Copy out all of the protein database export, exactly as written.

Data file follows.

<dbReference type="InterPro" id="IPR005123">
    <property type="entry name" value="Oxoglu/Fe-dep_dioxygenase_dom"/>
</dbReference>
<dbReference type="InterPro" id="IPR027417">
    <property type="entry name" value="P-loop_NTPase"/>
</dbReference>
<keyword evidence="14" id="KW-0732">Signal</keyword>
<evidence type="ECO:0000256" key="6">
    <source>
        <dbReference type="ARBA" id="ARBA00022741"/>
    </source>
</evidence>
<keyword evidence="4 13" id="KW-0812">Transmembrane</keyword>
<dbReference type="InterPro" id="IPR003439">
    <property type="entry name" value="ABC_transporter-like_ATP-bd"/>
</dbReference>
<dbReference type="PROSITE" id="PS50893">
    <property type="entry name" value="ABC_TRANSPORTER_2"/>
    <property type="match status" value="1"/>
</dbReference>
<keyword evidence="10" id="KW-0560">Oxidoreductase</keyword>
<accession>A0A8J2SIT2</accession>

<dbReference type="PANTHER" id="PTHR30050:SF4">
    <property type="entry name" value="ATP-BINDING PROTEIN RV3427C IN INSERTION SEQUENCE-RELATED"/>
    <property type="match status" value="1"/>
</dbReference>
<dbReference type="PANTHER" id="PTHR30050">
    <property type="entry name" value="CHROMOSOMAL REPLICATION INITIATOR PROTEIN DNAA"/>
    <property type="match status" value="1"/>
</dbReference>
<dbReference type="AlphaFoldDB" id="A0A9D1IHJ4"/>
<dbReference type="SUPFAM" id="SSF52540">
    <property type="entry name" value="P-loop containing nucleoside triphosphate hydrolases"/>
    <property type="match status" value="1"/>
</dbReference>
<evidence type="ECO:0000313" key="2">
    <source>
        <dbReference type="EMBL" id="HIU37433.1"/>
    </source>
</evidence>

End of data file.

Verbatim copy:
<dbReference type="InterPro" id="IPR005123">
    <property type="entry name" value="Oxoglu/Fe-dep_dioxygenase_dom"/>
</dbReference>
<dbReference type="InterPro" id="IPR027417">
    <property type="entry name" value="P-loop_NTPase"/>
</dbReference>
<keyword evidence="14" id="KW-0732">Signal</keyword>
<evidence type="ECO:0000256" key="6">
    <source>
        <dbReference type="ARBA" id="ARBA00022741"/>
    </source>
</evidence>
<keyword evidence="4 13" id="KW-0812">Transmembrane</keyword>
<dbReference type="InterPro" id="IPR003439">
    <property type="entry name" value="ABC_transporter-like_ATP-bd"/>
</dbReference>
<dbReference type="PROSITE" id="PS50893">
    <property type="entry name" value="ABC_TRANSPORTER_2"/>
    <property type="match status" value="1"/>
</dbReference>
<keyword evidence="10" id="KW-0560">Oxidoreductase</keyword>
<accession>A0A8J2SIT2</accession>

<dbReference type="PANTHER" id="PTHR30050:SF4">
    <property type="entry name" value="ATP-BINDING PROTEIN RV3427C IN INSERTION SEQUENCE-RELATED"/>
    <property type="match status" value="1"/>
</dbReference>
<dbReference type="PANTHER" id="PTHR30050">
    <property type="entry name" value="CHROMOSOMAL REPLICATION INITIATOR PROTEIN DNAA"/>
    <property type="match status" value="1"/>
</dbReference>
<dbReference type="AlphaFoldDB" id="A0A9D1IHJ4"/>
<dbReference type="SUPFAM" id="SSF52540">
    <property type="entry name" value="P-loop containing nucleoside triphosphate hydrolases"/>
    <property type="match status" value="1"/>
</dbReference>
<evidence type="ECO:0000313" key="2">
    <source>
        <dbReference type="EMBL" id="HIU37433.1"/>
    </source>
</evidence>